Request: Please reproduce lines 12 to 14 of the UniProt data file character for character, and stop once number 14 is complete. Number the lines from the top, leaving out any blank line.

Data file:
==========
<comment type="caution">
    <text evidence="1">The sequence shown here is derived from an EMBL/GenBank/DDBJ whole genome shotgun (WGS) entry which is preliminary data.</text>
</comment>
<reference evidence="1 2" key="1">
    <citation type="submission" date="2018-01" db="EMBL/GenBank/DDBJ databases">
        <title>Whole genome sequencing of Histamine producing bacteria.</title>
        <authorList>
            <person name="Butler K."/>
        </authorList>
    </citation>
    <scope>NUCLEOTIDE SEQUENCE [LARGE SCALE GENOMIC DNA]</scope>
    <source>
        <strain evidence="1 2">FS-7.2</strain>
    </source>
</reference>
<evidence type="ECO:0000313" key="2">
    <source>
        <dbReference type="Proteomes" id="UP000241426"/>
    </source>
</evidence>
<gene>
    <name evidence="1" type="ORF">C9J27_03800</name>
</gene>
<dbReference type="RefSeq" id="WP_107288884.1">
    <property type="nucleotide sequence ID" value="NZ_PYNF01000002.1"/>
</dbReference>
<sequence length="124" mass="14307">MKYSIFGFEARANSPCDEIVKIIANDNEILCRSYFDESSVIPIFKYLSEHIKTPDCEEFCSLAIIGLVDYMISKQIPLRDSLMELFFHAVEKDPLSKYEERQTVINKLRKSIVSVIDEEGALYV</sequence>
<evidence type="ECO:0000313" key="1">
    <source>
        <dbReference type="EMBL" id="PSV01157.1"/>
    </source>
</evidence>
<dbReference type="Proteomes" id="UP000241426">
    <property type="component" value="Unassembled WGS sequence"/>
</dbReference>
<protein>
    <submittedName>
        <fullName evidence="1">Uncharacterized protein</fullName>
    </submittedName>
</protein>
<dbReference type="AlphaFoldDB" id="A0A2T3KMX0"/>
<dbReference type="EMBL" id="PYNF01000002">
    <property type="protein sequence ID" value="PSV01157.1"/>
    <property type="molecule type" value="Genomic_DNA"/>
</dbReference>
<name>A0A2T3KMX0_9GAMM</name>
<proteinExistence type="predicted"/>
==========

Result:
    <source>
        <strain evidence="1 2">FS-7.2</strain>
    </source>